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Convergent patterns of association between phenylalanine hydroxylase variants and schizophrenia in four independent samples

Talkowski, Michael E., McClain, Lora, Allen, Trina, Bradford, L. DiAnne, Calkins, Monica, Edwards, Neil, Georgieva, Lyudmila, Go, Rodney, Gur, Ruben, Gur, Raquel, Kirov, George, Chowdari, Kodavali, Kwentus, Joseph, Lyons, Paul, Mansour, Hader, McEvoy, Joseph, O'Donovan, Michael Conlon, O'Jile, Judith, Owen, Michael John, Santos, Alberto, Savage, Robert, Toncheva, Draga, Vockley, Gerard, Wood, Joel, Devlin, Bernie and Nimgaonkar, Vishwajit L. 2009. Convergent patterns of association between phenylalanine hydroxylase variants and schizophrenia in four independent samples. American Journal of Medical Genetics Part B: Neuropsychiatric Genetics 150B (4) , pp. 560-569. 10.1002/ajmg.b.30862

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Abstract

Recessive mutations in the phenylalanine hydroxylase (PAH) gene predispose to phenylketonuria (PKU) in conjunction with dietary exposure to phenylalanine. Previous studies have suggested PAH variations could confer risk for schizophrenia, but comprehensive follow-up has not been reported. We analyzed 15 common PAH “tag” SNPs and three exonic variations that are rare in Caucasians but common in African-Americans among four independent samples (total n = 5,414). The samples included two US Caucasian cohorts (260 trios, 230 independent cases, 474 controls), Bulgarian families (659 trios), and an African-American sample (464 families, 401 controls). Analyses of both US Caucasian samples revealed associations with five SNPs; most notably the common allele (G) of rs1522305 from case–control analyses (z = 2.99, P = 0.006). This SNP was independently replicated in the Bulgarian cohort (z = 2.39, P = 0.015). A non-significant trend was also observed among African-American families (z = 1.39, P = 0.165), and combined analyses of all four samples were significant (rs1522305: χ2 = 23.28, 8 d.f., P  = 0.003). Results for rs1522305 met our a priori criteria for statistical significance, namely an association that was robust to multiple testing correction in one sample, a replicated risk allele in multiple samples, and combined analyses that were nominally significant. Case–control results in African-Americans detected an association with L321L (P = 0.047, OR = 1.46). Our analyses suggest several associations at PAH, with consistent evidence for rs1522305. Further analyses, including additional variations and environmental influences such as phenylalanine exposure are warranted.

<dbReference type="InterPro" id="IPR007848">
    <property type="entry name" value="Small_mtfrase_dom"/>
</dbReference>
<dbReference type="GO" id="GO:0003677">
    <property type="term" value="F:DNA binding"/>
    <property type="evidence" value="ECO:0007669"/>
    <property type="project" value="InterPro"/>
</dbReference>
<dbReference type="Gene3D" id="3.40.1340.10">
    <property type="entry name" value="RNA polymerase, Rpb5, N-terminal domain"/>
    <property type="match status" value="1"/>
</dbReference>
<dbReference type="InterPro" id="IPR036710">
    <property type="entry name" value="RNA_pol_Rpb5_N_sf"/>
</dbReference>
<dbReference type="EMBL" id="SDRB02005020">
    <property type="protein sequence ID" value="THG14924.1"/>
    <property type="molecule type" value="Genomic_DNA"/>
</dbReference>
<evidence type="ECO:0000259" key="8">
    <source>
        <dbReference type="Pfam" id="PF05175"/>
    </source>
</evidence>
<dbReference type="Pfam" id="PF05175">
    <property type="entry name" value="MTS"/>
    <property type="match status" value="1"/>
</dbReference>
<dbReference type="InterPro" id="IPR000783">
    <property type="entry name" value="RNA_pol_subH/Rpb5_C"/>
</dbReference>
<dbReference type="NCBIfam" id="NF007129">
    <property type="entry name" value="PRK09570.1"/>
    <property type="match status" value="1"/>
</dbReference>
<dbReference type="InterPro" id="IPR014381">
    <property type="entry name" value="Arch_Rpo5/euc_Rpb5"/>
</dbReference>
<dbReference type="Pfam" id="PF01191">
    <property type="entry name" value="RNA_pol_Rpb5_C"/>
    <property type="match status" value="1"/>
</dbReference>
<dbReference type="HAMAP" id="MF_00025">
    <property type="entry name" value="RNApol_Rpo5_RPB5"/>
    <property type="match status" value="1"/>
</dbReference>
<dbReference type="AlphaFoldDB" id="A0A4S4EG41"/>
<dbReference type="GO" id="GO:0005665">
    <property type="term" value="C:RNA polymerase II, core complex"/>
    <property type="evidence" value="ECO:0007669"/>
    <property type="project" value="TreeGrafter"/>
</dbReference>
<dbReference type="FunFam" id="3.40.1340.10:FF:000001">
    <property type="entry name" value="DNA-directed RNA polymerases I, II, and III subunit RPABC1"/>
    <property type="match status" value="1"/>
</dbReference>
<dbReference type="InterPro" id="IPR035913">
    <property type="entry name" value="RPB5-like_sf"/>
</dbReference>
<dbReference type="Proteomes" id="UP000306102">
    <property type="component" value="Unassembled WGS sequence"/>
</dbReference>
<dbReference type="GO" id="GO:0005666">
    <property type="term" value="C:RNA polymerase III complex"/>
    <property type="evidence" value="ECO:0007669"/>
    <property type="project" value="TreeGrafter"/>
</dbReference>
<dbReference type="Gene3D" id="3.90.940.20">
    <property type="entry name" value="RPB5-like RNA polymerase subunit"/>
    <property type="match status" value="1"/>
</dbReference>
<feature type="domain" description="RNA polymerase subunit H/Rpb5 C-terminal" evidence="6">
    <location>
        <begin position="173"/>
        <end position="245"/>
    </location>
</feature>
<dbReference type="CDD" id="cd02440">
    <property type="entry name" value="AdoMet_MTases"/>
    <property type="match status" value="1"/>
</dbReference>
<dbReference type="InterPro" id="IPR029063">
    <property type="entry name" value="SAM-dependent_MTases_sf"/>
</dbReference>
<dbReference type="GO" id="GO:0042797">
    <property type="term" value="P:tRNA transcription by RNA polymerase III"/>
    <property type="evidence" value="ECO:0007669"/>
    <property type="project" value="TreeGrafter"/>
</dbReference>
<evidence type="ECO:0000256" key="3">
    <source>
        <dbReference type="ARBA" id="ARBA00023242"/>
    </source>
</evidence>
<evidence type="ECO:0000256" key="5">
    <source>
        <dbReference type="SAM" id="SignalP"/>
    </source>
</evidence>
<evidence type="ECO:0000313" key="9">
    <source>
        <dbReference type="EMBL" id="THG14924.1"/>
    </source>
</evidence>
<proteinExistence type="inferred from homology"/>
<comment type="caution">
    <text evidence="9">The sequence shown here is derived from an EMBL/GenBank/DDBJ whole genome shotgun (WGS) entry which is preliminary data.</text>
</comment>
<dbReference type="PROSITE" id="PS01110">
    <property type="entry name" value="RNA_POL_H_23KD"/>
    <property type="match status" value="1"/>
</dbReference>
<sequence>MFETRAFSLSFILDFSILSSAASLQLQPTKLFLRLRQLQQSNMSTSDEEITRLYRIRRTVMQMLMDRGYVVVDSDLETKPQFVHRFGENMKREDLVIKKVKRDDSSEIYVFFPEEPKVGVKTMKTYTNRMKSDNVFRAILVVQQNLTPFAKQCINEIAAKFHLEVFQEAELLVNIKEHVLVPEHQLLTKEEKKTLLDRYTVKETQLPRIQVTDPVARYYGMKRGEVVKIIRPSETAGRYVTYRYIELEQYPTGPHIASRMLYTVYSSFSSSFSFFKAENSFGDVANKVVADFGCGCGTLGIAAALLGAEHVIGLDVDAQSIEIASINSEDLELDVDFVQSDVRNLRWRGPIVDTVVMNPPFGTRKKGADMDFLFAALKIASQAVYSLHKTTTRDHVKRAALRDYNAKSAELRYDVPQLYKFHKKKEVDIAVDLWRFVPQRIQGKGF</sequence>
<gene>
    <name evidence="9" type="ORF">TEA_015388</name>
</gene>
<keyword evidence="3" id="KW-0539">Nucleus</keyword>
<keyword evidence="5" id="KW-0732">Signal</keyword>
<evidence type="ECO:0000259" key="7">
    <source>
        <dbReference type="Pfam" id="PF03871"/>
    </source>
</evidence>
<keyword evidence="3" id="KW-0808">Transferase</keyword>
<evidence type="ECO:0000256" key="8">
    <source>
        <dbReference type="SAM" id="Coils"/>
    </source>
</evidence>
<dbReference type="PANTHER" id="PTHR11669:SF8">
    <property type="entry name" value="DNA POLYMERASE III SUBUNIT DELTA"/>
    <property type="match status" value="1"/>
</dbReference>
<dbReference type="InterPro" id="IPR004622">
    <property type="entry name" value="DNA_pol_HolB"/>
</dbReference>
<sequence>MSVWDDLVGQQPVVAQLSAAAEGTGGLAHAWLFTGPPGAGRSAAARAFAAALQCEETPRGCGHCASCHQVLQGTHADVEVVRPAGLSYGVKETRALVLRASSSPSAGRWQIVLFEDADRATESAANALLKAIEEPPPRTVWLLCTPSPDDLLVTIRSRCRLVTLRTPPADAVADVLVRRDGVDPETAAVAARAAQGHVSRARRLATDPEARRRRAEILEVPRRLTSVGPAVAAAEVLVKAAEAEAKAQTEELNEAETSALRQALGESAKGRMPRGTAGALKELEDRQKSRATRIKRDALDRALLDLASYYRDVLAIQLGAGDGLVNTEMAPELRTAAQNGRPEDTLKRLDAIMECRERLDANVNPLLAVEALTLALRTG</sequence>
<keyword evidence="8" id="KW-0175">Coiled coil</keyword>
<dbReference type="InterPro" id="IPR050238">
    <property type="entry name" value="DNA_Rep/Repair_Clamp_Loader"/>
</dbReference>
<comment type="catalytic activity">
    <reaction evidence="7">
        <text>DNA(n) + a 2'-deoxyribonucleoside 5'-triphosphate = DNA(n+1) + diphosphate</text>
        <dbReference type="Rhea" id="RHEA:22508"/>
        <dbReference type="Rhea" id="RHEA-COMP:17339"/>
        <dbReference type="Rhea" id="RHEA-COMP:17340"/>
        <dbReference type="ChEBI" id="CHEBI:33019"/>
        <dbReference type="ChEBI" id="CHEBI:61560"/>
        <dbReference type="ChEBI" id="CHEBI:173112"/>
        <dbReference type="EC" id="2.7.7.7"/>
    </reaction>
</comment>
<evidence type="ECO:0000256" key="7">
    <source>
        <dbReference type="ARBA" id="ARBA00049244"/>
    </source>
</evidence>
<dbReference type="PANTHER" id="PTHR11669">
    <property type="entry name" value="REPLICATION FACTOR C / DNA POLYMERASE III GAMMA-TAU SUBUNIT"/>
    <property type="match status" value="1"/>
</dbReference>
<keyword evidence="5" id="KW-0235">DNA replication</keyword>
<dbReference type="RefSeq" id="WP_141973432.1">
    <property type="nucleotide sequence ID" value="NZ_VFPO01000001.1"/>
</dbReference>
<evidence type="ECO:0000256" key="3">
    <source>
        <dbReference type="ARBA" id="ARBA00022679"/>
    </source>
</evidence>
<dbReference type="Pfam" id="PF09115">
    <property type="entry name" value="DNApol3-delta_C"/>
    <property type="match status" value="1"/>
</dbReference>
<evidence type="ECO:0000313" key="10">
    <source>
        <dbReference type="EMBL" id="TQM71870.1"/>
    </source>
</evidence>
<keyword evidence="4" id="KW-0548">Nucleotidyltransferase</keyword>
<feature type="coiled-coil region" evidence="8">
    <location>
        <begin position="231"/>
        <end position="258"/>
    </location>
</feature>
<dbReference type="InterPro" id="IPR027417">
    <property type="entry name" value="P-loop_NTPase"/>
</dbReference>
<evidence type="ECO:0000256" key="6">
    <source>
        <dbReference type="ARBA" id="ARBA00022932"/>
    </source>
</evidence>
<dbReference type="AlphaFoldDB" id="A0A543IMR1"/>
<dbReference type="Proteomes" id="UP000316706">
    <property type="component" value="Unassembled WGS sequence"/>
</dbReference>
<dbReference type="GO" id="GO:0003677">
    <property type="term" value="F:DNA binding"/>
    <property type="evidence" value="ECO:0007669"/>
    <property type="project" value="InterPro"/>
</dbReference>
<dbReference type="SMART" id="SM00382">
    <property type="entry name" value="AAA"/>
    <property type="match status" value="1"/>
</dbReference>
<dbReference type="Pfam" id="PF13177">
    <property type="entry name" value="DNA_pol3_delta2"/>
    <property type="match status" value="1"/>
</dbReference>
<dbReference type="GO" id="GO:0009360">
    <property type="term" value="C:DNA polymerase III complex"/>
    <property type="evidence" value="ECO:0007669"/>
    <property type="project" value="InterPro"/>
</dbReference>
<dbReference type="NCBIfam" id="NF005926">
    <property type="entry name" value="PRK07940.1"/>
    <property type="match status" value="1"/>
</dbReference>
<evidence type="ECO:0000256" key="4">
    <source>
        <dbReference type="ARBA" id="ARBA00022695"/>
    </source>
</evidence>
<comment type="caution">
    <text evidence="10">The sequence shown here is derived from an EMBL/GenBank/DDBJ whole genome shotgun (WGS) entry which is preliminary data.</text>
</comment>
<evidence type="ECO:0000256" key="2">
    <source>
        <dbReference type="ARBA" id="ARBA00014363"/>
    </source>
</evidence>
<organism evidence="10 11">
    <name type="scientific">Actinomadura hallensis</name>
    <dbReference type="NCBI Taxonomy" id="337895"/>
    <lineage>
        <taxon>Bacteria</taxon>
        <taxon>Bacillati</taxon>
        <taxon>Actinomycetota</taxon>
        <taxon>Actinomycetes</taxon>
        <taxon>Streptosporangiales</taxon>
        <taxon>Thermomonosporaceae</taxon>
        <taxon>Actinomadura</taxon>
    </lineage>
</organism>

Item Type: Article
Status: Published
Schools: Medicine
MRC Centre for Neuropsychiatric Genetics and Genomics (CNGG)
Neuroscience and Mental Health Research Institute (NMHRI)
Subjects: R Medicine > R Medicine (General)
Uncontrolled Keywords: phenylalanine hydroxylase; schizophrenia; polymorphism
Publisher: Wiley-Blackwell
ISSN: 1552-4841
Last Modified: 20 Oct 2017 08:54
URI: http://orca.cf.ac.uk/id/eprint/22120

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